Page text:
Maine Clam Chowder Recipe

5 cups bottled clam juice
1 cup of flour
1 cup onion, finely diced
10 slices of cooked bacon, chopped
2 tablespoons of margarine
8 oz of cooked clams, chopped
4 medium potatoes, cooked and cut in bite sized chunks
1/2 cup milk
1/2 cup light cream
1 teaspoon salt
freshly ground black pepper

Heat the clam juice in a large saucepan on medium heat. In a separate pan, melt margarine and saute the diced onions until they appear translucent. Add bacon and flour to the melted margarine and stir continuously for 5 minutes. Increase heat on clam juice to medium-high, and with a wire whisk, add flour, margarine and onion mixture to the liquid. Stir constantly, breaking up any lumps that form. Add clams and stir. Add potato chunks, milk, cream, and salt and continue stirring. Decrease heat to medium-low, and allow to simmer for about 20 minutes, stirring frequently to avoid burning or sticking.

Serve hot with oyster crackers (or saltines), adding freshly ground black pepper to taste.

If fresh clams are not available, substitute six ounces of canned clams, including the juice.

12 comments:

cwilcox said...

Kinda makes me crave a clam sandwich! I gotta go get me some!

Mies said...

Oh what memories this story brings to my mind...When we'd visit my Uncle at Moclips on the Washington coast, he'd have a bowl of clams marinating in buttermilk in his fridge. He would dig clams often as he lived so close to the beach. He liked the big Geoduck clams. After they were marinated, he would roll them in cracker crumbs and then fry them. He made what he called clam steaks....excellent!
I love clam chowder and your recipe looks yummy...Good informative story...Thanks...

Patricia said...

Hah, thanks for the clam chowder recipe, Mike. Love that. I haven't given the other ways to cook them enough attention, got annoyed with some rubbery, impossible to chew fried ones early in life, and have avoided them since, in every form except chowder. Is it time to have another go? Maybe.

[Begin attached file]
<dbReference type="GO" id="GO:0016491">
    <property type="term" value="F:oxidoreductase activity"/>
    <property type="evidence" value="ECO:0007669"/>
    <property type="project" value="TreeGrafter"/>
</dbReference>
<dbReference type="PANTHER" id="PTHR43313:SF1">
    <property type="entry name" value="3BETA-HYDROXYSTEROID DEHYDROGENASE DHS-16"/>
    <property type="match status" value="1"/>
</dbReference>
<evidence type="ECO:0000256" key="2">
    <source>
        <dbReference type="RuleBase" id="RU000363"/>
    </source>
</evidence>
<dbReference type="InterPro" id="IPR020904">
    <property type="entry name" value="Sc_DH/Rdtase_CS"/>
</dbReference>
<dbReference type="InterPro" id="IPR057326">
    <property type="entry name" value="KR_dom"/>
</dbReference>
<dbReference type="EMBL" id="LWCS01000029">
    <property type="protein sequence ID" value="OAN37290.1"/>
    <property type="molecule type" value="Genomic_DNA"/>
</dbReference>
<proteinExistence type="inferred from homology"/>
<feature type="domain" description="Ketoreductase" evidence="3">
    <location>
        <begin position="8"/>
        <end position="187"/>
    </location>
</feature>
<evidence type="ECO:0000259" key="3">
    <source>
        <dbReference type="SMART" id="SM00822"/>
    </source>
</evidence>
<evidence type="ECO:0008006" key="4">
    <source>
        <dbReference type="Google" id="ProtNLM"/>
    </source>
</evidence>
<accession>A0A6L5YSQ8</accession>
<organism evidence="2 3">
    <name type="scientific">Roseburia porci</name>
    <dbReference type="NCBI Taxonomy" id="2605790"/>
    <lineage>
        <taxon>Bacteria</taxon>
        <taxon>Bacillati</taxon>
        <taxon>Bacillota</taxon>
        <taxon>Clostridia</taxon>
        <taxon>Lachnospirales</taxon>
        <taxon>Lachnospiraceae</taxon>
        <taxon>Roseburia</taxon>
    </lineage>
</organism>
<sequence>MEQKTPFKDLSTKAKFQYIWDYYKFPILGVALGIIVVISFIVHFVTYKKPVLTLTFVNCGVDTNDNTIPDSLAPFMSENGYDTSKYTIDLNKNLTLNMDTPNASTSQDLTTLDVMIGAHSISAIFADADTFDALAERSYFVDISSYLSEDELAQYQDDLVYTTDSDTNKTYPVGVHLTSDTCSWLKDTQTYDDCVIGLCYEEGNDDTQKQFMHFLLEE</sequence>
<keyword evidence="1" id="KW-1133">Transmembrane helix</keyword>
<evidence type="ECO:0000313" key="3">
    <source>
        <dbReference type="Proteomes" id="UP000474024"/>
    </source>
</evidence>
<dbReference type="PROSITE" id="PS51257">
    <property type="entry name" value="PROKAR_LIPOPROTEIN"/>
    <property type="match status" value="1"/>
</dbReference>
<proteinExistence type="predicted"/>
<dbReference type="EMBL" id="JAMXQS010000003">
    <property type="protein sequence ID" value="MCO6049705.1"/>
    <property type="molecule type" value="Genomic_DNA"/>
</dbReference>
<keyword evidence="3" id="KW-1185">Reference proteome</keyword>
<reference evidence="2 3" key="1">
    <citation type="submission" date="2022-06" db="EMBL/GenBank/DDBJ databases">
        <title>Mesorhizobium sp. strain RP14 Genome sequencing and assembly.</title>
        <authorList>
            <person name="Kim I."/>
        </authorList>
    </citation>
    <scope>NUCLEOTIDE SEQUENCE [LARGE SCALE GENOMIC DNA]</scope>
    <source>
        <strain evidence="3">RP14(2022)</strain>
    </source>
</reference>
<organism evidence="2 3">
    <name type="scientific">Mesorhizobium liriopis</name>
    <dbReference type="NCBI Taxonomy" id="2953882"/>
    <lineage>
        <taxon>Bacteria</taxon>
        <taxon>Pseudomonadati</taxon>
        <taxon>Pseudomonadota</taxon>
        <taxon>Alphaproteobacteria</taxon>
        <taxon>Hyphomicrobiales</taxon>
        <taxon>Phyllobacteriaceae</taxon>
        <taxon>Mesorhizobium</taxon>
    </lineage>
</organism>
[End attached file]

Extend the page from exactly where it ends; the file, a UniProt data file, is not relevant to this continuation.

Have a good day.

SagaciousHillbilly said...

WHOA! Mike, Those clams look fantastic. Having grown up on summertime New England clam bakes I too think clams are the food of the gods. I've always loved them raw, steamed, baked or fried. A couple times a year, Miss Pasta and I order fresh ones from Fisherman's Fleet in Ipswich. She spent her summers in Essex where her mother grew up. Yea, we love clams. . . and good food.
Have you ever tried Pacific oysters? Once you go with them, you'll never look at another east coast oyster the same.
Man, we gotta have clams for Christmas, but I hate paying shipping costs.

Brother Tim said...

We like clams down here on the Gulf Coast too! When we fry our clams, we use what is called 'fish fry'. It's a seasoned cornmeal, ground to a talcom powder consistancy. And I agree with the belly part.

Cherie said...

That chowder's got me salivating!

Hahn at Home said...

Clams are a favorite here too, though I don't get them fresh often enough. Linguine with clam sauce (made by moi--ssshhhh) are the kids' favorite meal.

FENICLE said...

My husband loves clam chowder, but finds that not everywhere makes it the same. He's had some that was awesome & some that were awful. Sounds like you found a winner!!

Princess Extraordinaire said...

I love you for all the effort you put into these posts but I can't stand clams - I am allergic to seafood so that may have something to do with it...

Dana Dane said...

i don't eat seafood mainly because i never tasted anything but lobster but for soem odd reason for the past year i see it on tv and been craving it

sandwriter said...

mmm... sounds yummy mike! i had clam chowder once at a red lobster restaurant, new york. other than that i don't remember ever eating a clam...sounds like i have something to look forward to.

Kay said...

I LOVE clam chowda.